Business Ethics: PEO’s Case Study

Subject: Business Ethics
Pages: 2
Words: 652
Reading time:
3 min
Study level: Master

Case 13.3 from Northouse’s Leadership: Theory and Practice (2021) describes a scenario about David Jones, a manager in a large printing company. Jones contacts a professional employer organization (PEO) in preparation to buy or start a new company. Since his quota estimation requests to the PEO were preliminary, the organization provided Jones with generic quotes. However, the human resources quota that it issued was unusually high, which attracted negative attention during a review after David Jones had bought a small company.

Leadership judgments are innately dependent on the values and morals of the individuals. According to Grigoropoulos (2019), ethics play a large part in everyday decision-making, and this scenario is not an exception. Since the original proposal was deemed unusually high and eventually changed, it seems that the PEO did what was ethical toward Jones. Companies strive to profit, which means that the PEO had to balance lowering the proposed quota for ethical reasons and making money. If I were in the PEO management, I would have chosen to prioritize the client over the salesman, who would potentially lose some of his commission. Since it was the salesman’s mistake or intentionally unethical proposal, it would be ethical for him to bear at least a part of the consequences.

Regardless of whether deontology or teleology are considered the moral guides for judging the PEO’s actions, lowering the quotas after revision is ethical. Deontology implies a universal moral rulebook, while teleology allows for case-by-case judgments (Baumane-Vitolinaa, I., Calsa, I. & Sumiloa, E., 2016). From a deontological point of view, the PEO should have lowered the quotas significantly for David Jones since the original quotas were unreasonable. From the teleological perspective, the quotas should have been reduced due to the potential ramifications for the company’s reputation. The organization had several factors to consider: the gouging concern, the possible accusations of discrimination, and the salesmen’s morale. The fact that the PEO’s revised proposal contained prices that were still higher than otherwise expected suggests the ethical decision was made from a teleological perspective.

Based on the PEO’s decision to lower the quota estimates for David, but still to above the industry average, I would not judge the organization to be ethical or just towards the community. It seems that the company’s main concern was its reputation rather than the ethical considerations of gouging the customer. Although the PEO changed the contract after the client had already signed the original one, the organization was the more knowledgeable party. The PEO must provide these services, such as HR expertise, to companies that hire them (SHRM, 2019). Hence, it had the ethical obligation to inform the client of their initial mistake.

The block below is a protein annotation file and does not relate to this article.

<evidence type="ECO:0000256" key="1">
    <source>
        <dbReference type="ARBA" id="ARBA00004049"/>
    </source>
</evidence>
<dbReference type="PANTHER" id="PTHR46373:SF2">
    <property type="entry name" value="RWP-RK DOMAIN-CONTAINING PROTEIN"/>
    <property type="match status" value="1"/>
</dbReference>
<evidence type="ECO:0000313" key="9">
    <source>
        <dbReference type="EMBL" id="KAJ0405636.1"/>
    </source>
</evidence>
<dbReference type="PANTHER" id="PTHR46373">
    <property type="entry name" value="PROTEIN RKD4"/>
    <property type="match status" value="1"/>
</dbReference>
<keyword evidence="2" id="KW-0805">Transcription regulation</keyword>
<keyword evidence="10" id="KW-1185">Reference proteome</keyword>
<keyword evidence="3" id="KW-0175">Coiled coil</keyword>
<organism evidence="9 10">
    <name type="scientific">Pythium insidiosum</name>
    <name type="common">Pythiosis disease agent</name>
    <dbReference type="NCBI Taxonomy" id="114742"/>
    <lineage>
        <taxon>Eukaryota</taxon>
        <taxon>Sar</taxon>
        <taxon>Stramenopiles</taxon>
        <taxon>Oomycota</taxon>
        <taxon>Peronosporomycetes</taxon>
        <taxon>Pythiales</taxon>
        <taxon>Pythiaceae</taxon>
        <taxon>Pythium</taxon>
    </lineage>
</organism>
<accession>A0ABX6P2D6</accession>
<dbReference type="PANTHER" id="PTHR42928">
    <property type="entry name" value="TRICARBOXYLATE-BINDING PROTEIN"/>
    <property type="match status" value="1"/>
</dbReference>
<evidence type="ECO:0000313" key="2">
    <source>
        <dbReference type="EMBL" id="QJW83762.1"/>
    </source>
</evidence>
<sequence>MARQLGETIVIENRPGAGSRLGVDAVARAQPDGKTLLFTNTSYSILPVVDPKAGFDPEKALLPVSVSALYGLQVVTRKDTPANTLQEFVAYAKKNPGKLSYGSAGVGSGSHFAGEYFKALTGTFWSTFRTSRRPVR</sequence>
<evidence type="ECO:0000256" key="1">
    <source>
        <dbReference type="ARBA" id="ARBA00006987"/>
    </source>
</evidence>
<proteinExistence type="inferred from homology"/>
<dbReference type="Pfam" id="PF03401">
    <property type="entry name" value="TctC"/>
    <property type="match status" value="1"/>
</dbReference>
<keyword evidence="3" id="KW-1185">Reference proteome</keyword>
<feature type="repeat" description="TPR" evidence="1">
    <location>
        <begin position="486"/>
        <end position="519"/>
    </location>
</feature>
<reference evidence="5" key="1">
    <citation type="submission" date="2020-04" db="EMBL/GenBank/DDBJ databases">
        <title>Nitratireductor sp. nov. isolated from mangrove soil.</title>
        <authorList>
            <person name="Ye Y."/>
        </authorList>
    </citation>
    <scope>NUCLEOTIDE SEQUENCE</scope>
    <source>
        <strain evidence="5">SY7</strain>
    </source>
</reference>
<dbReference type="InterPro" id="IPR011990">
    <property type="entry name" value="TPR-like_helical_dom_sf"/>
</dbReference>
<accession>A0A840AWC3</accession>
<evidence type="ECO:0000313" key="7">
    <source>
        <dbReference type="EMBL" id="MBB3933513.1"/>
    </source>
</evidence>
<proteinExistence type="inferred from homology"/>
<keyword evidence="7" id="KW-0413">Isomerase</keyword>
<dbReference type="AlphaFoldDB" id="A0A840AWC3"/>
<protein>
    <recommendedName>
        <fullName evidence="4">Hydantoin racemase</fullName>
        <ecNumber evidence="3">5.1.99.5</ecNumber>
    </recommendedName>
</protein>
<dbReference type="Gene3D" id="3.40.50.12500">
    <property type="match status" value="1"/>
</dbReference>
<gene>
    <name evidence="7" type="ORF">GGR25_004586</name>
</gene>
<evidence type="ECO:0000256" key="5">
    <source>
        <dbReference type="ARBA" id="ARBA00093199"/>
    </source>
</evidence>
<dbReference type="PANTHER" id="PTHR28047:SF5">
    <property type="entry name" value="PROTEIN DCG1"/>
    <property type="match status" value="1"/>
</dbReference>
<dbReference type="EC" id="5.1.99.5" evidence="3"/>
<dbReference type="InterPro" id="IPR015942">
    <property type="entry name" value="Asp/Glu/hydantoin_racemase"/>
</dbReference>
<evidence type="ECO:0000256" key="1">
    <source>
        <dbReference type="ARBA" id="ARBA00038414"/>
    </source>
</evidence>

From the perspective of David, as the less knowledgeable party, I would view the company’s actions as ethical. Since I would not be able to assess the quotas myself correctly, I would understand that additional costs would be unavoidable. As a part of the management, I would be forced to make balancing decisions where there would be no absolute winners. However, with a responsibility to my employees, I would consider this decision to be relatively ethical. As a salesperson, I would be disappointed in the decision but understandable the ramifications I must face and hence consider this decision ethical. As a member of the printing community, I would feel the decision to be righteous as the prices were decreased. However, the initially unreasonable cost would make me question the integrity of the PEO.

Although I do not have any professional experiences that would help me with this scenario, I could imagine being split between the different factors while making a moral decision. We make millions of ethical choices every day, sometimes without realizing it (Hedge, 2021). An example would be choosing between lying to someone to help yourself and staying truthful regardless of repercussions for ourselves. As innately selfish beings, humans will always choose themselves and their kin first.

Reference List

Northouse, P. G. (2021) Leadership: Theory and Practice. 9th edn. Los Angeles: SAGE.

Grigoropoulos, J. E. (2019) ‘The Role of Ethics in 21st Century Organizations’, International Journal of Progressive Education, 15(2), pp. 167–175.

Baumane-Vitolinaa, I., Calsa, I. and Sumiloa, E. (2016). ‘Is Ethics Rational? Teleological, Deontological and Virtue Ethics Theories Reconciled in the Context of Traditional Economic Decision Making’, Procedia Economics and Finance, 39, pp. 108-114.

SHRM (2019) What is a PEO? What are its advantages and disadvantages? Web.

Hedge, S. (2021). What Is An Ethical Dilemma? Web.